Airline passengers bearing one-way tickets often elicit a closer look from airport security. Thus, U.S. Customs and Border Protection officials at San Francisco International Airport considered it a routine search when they stopped a man with a one-way ticket from China.

Stuffed in his suitcases were 1,500 circuit breakers, all counterfeit. According to industry experts familiar with the case, the man was a former employee of Square D, a large manufacturer of electrical components in Palatine, Ill. Officials later discovered that another shipment of one million counterfeit Square D breakers had slipped past security, spreading through the marketplace like a virus.

The bust helped throw new light on a long-running problem in the industry that is growing. The use of the Internet for commerce and equipment sourcing has greased the tracks for counterfeiters, making it easier for producers to offer a wider range of items at low prices and giving them the appearance of legitimacy.

As border watchdogs eye more consumer fakes, such as handbags, electronics and DVDs, crooks are finding low-hanging fruit in construction durables. Last year, U.S. Customs and Border Protection, Washington, D.C., nabbed $260.7 million in counterfeit goods, down slightly from 2008, a likely effect of the recession; however, overall seizures were up 180% from 2005. Of those fakes last year, $4.3 million were electrical—$3.5 million alone were circuit breakers—ranking second only to pharmaceuticals in terms of public-safety risk.

Most construction goods “are not the sorts of products that we see counterfeited,” admits Therese Randazzo, director of policy for intellectual property rights for the U.S. Customs and Border Protection. “We tend to see more consumer electronics and apparel and things like that. I can’t hardly recall ever seeing seizures of, for example, steel.” According to construction-industry experts, steel products are the most frequently counterfeited (see chart below).

Counterfeits are not just about Nike shoes and Viagra pills anymore. Today, any item found on a construction site—a steel section, electrical part, pipe fitting, pressure vessel, cement kiln, even an entire lift crane—potentially could be a fake. Those larger items are more the exception than the rule, though. “Usually, they are things that are small, that can be shipped in bulk and are used by a contractor in bulk,” says R. Edward Minchin Jr., a professor at University of Florida. He was the lead investigator on a recent Construction Industry Institute (CII) study, published in July, on counterfeit goods.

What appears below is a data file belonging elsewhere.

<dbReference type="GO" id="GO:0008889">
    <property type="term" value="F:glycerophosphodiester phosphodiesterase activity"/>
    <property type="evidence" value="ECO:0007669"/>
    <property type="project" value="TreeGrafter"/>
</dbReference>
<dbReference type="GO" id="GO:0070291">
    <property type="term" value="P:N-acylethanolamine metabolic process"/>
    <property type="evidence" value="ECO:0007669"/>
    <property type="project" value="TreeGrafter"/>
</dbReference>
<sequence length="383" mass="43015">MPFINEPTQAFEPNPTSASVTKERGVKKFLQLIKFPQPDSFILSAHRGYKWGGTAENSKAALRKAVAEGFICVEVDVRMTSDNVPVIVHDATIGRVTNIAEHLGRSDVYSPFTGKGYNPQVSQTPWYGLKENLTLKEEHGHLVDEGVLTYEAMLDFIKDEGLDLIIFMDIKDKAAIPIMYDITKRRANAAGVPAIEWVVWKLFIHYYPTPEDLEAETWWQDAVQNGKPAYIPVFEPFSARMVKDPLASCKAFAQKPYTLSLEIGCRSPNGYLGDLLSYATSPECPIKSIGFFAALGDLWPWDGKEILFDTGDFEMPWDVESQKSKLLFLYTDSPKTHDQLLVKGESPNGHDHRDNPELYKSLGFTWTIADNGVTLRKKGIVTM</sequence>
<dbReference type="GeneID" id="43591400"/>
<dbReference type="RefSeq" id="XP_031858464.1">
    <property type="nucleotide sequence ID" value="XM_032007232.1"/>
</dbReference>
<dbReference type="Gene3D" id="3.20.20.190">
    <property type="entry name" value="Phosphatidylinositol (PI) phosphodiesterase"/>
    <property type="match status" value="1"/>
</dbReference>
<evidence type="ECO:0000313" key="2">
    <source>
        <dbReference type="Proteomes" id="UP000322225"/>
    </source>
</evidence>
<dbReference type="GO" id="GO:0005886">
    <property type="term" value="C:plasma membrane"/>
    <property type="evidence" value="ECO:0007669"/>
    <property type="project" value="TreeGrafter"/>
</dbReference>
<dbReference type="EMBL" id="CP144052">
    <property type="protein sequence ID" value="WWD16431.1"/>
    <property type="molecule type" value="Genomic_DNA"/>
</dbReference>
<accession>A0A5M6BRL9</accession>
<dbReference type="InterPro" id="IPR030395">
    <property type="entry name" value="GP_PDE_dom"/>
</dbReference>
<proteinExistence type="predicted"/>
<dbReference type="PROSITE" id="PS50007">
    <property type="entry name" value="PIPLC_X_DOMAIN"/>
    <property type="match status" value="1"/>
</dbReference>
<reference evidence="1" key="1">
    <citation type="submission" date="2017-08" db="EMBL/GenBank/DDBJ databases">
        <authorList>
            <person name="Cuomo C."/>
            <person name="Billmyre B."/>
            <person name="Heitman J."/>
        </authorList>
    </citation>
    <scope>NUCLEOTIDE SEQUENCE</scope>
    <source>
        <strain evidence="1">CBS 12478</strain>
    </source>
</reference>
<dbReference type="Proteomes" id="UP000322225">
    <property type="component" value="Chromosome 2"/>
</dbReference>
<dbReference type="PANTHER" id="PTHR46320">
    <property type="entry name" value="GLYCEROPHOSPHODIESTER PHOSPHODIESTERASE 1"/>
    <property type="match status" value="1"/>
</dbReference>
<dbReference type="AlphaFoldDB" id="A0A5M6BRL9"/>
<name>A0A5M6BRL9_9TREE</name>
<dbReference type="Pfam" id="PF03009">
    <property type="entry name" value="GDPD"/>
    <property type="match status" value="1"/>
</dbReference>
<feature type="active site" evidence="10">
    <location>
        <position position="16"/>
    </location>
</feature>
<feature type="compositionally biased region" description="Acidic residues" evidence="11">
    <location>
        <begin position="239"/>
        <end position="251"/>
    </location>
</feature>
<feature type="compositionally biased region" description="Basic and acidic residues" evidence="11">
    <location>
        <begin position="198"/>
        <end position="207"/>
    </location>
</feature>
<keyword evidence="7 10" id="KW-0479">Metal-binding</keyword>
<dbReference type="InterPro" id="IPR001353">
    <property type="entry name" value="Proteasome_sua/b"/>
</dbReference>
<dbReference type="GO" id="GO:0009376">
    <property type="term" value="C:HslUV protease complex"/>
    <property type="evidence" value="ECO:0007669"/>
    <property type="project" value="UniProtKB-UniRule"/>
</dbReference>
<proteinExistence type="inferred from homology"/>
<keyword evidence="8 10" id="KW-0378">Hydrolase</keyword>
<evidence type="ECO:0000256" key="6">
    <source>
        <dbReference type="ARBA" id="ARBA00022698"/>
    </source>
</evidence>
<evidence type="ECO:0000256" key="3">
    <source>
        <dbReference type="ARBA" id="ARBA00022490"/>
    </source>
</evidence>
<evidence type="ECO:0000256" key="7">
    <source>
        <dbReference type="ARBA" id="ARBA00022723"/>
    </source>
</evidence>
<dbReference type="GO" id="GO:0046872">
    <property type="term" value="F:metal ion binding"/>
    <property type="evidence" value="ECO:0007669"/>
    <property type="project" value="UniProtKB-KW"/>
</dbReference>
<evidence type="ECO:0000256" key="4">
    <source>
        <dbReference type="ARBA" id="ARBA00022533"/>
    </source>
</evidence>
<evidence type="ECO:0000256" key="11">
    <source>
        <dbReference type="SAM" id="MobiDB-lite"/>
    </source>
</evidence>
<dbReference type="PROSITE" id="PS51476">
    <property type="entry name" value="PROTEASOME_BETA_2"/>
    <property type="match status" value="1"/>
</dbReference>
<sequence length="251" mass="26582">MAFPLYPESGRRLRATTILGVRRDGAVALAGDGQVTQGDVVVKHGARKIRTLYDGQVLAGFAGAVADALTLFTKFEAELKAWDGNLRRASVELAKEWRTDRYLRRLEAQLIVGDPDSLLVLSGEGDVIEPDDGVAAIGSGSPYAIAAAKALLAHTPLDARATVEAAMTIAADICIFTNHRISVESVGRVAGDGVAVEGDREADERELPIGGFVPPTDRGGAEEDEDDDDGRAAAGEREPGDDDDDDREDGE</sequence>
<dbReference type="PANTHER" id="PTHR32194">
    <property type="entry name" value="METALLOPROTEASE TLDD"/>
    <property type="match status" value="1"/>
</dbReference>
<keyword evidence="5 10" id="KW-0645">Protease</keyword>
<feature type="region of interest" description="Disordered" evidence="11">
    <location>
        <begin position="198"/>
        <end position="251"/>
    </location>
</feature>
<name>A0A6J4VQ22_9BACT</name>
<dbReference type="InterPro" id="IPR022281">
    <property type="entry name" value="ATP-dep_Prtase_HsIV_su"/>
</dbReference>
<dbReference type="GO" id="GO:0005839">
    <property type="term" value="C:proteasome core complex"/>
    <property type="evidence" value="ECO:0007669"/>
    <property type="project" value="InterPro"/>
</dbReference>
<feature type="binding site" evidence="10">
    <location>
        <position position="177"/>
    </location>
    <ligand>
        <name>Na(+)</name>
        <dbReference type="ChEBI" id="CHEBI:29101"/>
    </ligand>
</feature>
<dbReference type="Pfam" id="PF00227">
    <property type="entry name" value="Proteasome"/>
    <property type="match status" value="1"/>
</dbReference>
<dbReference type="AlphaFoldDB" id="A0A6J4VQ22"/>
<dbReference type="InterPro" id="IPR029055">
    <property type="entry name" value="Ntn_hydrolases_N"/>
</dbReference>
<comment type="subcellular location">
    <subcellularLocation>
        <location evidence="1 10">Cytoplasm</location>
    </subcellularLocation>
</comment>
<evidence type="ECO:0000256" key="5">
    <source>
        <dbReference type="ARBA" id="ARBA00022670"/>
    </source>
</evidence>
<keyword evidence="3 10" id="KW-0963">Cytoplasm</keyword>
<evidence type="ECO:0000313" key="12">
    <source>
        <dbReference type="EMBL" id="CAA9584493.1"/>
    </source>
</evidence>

The study, “Product Integrity Concerns in Low-Cost Sourcing Countries,” relied on interviews with 187 industry experts and government leaders in China, Taiwan, Hong Kong, the United Kingdom, Pakistan, Canada and the United States. It covers two main types of fake construction goods: The first falls under the category of classic “Class B” counterfeits, which look like genuine items but are made of substandard materials (Class A is a high-quality counterfeit, while Class C is obvious junk). The other common type of counterfeit is a forged label, such as a fake Underwriters Laboratories stamp, on an untested product. Once installed, it is usually a matter of time before these fakes fail prematurely.

“A lot of people who don’t think they have a problem with counterfeit goods may be in the ‘incubation’ period right now,” Minchin says. Seventy-six percent of the U.S. interviewees reported having a problem with counterfeits in the past, and 83% of the reported counterfeits came through an approved vendor.

top 10 counterfeit
construction goods
Circuit Breakers
Rotating Equipment Parts
Electrtic Equipment
Pipe Fittings
Pressure Vessels
Source: Construction Industry Institute

No one is immune. A CII member contractor, whose name was not disclosed in the report, bought 48 Cisco network routers from an authorized distributor and installed them in a U.S government building in Germany. In 2006, 12 of the routers failed. Cisco checked them out and found that all 48 were counterfeits. The devices originally went undetected because their serial numbers were real—they were correct numbers for genuine, identical routers that had been sold, but the owners had not yet registered them with Cisco.

“When the government called in the serial numbers, everything was fine,” Minchin explains. Researchers say the distributor got greedy enough to sell the fakes. In fact, ...